And thus broke his dreams an umpteenth time. The man with his hoarse voice continually uttered things as the boy tried to overcome his sleep, “Ajit, wake up, you scoundrel, it’s time for the work.” So, he was Ajit, the miserable, whose life had turned upside down in a matter of minutes. Here he was in a dingy lit room with a man he never knew; possibly he’d have never known this hideous creature had destiny not played this callous trick on him.
Guess you’d wish to know his surname too, maybe that would clear the air on his life or at least help you figure out if he really deserved your affection & time (caste things, only an Indian can tell!). Peek-a-boo! Dear sirs, the face still is hidden. There were thousands of Ajits who lost everything, their homes incinerated & families obliterated. It’d be obnoxious to forget their ‘sacrifices’ in making of a stronger & democratic India ( pun intended) where only the weaker classes turn sacrificial lambs for the greater good of the nation.
2nd March, 1967:
Hope never ceases, even in the bleakest of conditions when you see that ominous tempest gathering, hope continues to anchor life. Bimal Kissan, a tribal youth from Naxalbari has won a judicial order that essentially permits him to plough his land without seeking permissions from zamindars (landlords). To allow those peasants & other filthy ‘scum’ even a little liberty is a dangerous proposition, this can in no time transform itself into a full- fledged insurrection against the state. The goons knew it & those fat- bellied zamindars knew it even better, armed with rifles & lathis they pounded Kissan & other peasants who dared to defy their diktat.
4th April, 1967:
Thugs hired by local zamindars were let loose on the village. Armed with cans of kerosene & rifles, they burned down houses, at times killing those villagers who chose to resist. The police, as is their cardinal duty chose to turn a blind eye & thus connived with the zamindars. Amongst these goons, a few had been specifically instructed to incinerate a local family whose patriarch a few years back chose to defy the all- powerful zamindar sahib of Naxalbari by not working & toiling on his land, rather choosing a job of a help at a general store in Calcutta. You see, choices do define how our lives would unfold.
Ajit had this habit of running into the lush green rice- fields; there he could easily escape the world & its prying eyes. He’d let his mind hover over a myriad of thoughts which were exclusively his with no any form of external intrusion allowed. His mother rebuked him lightly, “Ajit, dear son, why won’t you play with your friends? It doesn’t suit a child to be lonely all the time, people will call you insane!”. He wasn’t in a mood to listen to all of this once again, as if it were a daily ritual for his mother to ask him things whose answers he barely knew. So, he ran through the wooden door towards the rice fields, into his favorite haunt. The rice crop during this time of the year scarcely grew to two- feet in height; it could barely conceal Ajit within itself. Maybe God also had made his choices firm, Ajit henceforth, shall no more be shielded & this rice- field was to turn more than an abysmal metaphor for his entire life.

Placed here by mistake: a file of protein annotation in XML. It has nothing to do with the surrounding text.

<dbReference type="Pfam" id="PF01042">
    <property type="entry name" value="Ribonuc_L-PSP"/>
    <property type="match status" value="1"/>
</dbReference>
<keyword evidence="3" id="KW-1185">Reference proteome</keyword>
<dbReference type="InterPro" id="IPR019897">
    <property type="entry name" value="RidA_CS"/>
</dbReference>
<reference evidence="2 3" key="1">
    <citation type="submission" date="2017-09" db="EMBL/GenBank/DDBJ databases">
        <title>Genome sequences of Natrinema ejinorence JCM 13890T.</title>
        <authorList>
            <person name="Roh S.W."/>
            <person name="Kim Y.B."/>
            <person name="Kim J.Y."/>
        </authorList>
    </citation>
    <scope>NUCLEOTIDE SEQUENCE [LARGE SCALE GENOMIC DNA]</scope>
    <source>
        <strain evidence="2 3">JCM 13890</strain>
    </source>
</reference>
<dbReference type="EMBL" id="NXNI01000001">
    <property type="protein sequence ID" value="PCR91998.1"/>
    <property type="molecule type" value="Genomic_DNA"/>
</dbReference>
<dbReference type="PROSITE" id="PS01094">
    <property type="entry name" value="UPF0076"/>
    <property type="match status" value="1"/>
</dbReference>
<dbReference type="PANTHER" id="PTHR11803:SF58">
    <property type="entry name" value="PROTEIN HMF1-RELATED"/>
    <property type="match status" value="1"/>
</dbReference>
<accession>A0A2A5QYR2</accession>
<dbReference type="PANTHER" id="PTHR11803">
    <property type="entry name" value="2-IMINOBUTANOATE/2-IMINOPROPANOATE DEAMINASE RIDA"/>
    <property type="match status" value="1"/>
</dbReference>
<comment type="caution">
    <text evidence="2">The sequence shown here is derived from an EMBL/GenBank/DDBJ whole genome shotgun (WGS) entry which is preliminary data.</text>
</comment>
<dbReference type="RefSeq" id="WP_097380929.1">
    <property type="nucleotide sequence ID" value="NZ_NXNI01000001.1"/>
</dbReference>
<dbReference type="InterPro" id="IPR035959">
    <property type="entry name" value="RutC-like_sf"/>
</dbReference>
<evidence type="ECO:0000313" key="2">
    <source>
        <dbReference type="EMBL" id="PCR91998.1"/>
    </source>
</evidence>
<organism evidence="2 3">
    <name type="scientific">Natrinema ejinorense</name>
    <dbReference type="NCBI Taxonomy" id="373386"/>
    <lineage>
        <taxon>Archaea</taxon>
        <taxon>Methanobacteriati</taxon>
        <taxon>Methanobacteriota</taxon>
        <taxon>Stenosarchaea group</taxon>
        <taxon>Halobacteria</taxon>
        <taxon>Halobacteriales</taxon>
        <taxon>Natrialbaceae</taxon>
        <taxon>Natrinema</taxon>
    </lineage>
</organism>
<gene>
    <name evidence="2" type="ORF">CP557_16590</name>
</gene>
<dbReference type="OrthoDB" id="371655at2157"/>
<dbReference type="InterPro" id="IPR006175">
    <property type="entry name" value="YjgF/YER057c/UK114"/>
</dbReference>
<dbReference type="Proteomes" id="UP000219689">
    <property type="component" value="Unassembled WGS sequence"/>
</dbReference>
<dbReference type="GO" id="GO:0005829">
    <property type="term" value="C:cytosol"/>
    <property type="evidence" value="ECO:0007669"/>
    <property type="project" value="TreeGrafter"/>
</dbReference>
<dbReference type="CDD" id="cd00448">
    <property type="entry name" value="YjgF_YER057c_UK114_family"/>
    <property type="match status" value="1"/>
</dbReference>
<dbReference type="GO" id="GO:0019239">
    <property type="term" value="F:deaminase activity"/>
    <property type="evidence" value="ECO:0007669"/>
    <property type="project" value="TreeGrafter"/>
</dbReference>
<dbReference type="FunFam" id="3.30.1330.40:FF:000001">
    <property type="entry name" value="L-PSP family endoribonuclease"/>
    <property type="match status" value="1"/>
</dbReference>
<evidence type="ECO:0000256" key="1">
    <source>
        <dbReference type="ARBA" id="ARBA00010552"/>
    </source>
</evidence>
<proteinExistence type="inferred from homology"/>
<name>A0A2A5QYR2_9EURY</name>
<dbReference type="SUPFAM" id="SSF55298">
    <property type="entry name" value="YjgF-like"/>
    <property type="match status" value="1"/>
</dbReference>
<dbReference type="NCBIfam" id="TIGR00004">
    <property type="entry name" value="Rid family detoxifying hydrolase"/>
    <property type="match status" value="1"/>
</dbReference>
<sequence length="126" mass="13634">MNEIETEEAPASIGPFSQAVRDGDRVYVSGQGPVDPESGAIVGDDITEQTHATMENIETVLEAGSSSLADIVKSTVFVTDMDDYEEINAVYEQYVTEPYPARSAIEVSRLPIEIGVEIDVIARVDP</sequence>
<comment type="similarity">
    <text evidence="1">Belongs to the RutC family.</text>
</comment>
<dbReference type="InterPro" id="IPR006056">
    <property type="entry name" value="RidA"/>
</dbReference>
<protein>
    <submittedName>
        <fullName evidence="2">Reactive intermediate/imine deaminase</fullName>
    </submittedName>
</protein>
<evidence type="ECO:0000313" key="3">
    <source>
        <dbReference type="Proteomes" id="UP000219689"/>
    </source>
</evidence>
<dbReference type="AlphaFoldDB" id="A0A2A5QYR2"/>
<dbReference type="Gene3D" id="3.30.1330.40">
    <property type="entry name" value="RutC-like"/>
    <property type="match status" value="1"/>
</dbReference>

An hour later, he heard shrieks coming directly from his house. Alarmed the boy ran towards his home, with grotesque & terrifying thoughts lingering tears fell from his eyes. It was as if the most horrible of nightmares manifesting themselves. The shrill voices were of his parents, the house had been set on fire, kerosene cans littered hither & thither. He broke down, with tears turning into loud wails; the people who were a universe to him no more existed. It was a catastrophe which he just couldn’t brace.
To rob a rich of his opulence is a heinous crime & to perpetrate the same on a poor soul is an unflinching obligation of the masses.
5 years later, Calcutta:
Ajit is busy preparing his stall with bright stickers, some printed & others hand- crafted. As he readies himself for the annual Dusherra- fair, thoughts which he had long buried & shunned begin to overpower him, of the annual mela in his village where he ran as a carefree child, of the brighter stalls & meticulous files, of the crumbling path that took him to his rice- field, of his escapades with loneliness & above all of his parents who paid for their ‘felony’.
Maybe things in life just don’t end in black or white (as in some of those glorified stories) rather they choose to linger somewhere in between as the grey hue, lesser intense & dull yet the most profound, epitomizing those unmet expectations of life that failed to see the dawn.
© Haris Ahmed